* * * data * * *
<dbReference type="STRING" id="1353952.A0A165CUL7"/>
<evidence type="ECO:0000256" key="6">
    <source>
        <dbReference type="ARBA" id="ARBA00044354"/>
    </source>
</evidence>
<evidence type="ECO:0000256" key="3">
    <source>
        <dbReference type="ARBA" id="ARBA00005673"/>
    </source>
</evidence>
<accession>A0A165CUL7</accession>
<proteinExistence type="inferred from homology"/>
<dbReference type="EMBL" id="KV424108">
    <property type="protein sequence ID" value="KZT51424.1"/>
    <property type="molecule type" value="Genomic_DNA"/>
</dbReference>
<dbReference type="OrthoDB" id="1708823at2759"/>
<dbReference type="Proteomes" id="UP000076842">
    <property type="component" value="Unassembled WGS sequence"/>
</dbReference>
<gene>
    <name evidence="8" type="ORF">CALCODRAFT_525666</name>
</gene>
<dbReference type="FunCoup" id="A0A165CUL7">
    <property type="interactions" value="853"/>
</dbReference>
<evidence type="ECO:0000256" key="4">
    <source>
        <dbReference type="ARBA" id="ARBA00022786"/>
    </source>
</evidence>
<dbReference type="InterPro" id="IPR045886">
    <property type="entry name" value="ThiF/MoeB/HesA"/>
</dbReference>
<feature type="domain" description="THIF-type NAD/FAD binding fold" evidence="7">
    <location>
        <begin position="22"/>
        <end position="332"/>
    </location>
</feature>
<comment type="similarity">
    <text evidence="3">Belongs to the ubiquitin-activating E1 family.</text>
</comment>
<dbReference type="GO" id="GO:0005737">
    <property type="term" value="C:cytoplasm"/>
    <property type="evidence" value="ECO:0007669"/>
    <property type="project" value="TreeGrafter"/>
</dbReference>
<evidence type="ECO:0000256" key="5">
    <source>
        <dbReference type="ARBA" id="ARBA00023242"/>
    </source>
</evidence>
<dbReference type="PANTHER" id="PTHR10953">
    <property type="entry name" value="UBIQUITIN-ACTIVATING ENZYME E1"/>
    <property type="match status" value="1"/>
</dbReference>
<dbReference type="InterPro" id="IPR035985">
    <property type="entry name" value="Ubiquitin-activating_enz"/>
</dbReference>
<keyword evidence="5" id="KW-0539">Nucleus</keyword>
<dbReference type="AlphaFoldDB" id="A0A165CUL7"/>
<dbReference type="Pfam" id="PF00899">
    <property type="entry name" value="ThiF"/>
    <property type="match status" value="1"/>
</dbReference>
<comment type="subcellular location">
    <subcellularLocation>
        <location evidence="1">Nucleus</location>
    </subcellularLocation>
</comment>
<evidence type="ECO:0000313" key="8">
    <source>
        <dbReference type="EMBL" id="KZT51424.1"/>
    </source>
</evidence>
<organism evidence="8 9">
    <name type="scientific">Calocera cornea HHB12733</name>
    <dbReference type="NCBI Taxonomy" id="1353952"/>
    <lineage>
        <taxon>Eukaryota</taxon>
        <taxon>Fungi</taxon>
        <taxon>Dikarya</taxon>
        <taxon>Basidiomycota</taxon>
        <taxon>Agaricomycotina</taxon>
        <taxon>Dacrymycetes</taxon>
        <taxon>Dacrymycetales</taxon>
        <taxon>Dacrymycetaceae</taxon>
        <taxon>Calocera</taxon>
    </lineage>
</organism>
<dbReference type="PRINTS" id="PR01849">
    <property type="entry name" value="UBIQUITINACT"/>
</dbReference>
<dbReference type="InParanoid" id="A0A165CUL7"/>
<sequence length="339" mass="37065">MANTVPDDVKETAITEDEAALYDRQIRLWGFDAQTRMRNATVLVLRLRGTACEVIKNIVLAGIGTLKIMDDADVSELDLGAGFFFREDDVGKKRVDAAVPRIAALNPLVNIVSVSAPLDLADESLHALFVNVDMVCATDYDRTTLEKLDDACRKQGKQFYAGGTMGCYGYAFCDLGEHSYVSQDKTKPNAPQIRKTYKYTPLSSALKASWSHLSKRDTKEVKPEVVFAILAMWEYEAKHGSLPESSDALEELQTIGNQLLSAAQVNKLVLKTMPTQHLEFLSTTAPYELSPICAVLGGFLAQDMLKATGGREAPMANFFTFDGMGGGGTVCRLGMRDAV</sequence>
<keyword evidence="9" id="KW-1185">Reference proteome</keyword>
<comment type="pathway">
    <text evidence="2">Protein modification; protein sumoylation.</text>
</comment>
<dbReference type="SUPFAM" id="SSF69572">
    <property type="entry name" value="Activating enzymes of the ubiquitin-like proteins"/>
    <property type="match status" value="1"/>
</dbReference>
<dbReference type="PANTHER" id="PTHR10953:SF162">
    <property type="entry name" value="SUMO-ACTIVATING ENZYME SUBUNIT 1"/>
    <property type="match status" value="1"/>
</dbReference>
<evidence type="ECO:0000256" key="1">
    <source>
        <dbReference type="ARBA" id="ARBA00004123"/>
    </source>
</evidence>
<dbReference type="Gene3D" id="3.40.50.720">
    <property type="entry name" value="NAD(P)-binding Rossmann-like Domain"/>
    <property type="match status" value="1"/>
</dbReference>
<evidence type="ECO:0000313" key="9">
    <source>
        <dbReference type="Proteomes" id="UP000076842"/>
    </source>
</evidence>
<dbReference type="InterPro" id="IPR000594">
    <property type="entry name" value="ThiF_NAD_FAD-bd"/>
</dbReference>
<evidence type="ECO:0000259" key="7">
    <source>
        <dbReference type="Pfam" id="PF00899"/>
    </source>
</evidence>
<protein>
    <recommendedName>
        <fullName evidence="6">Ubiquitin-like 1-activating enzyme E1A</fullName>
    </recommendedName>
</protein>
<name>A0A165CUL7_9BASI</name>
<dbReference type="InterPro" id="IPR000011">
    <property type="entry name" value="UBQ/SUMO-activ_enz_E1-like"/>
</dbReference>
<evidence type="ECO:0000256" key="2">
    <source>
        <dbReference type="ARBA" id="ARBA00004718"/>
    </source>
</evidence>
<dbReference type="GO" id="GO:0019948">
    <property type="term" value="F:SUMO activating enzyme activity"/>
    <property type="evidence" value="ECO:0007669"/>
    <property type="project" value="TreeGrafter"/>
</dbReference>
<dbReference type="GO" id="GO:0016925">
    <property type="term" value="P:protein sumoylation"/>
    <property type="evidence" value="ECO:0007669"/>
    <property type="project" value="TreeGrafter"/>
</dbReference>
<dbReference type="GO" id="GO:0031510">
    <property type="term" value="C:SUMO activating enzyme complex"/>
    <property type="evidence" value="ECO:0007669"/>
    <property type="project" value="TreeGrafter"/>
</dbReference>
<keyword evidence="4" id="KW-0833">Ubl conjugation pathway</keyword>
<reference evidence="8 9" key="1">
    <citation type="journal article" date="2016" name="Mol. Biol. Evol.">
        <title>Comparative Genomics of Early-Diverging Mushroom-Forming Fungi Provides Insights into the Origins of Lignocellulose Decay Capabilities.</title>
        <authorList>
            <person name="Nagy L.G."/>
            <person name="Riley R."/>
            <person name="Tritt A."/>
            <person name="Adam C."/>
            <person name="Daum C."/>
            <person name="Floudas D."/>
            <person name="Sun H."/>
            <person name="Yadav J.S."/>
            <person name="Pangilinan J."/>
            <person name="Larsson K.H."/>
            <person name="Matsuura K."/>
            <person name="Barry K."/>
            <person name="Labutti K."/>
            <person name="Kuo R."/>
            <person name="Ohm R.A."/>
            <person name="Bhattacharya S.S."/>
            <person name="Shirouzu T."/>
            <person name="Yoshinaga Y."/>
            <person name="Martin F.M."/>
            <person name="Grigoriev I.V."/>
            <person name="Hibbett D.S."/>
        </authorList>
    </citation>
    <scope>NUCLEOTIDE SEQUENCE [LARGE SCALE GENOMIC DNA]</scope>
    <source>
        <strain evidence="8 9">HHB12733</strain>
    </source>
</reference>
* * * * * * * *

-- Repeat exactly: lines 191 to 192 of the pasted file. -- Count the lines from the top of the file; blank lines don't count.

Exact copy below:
        <strain evidence="8 9">HHB12733</strain>
    </source>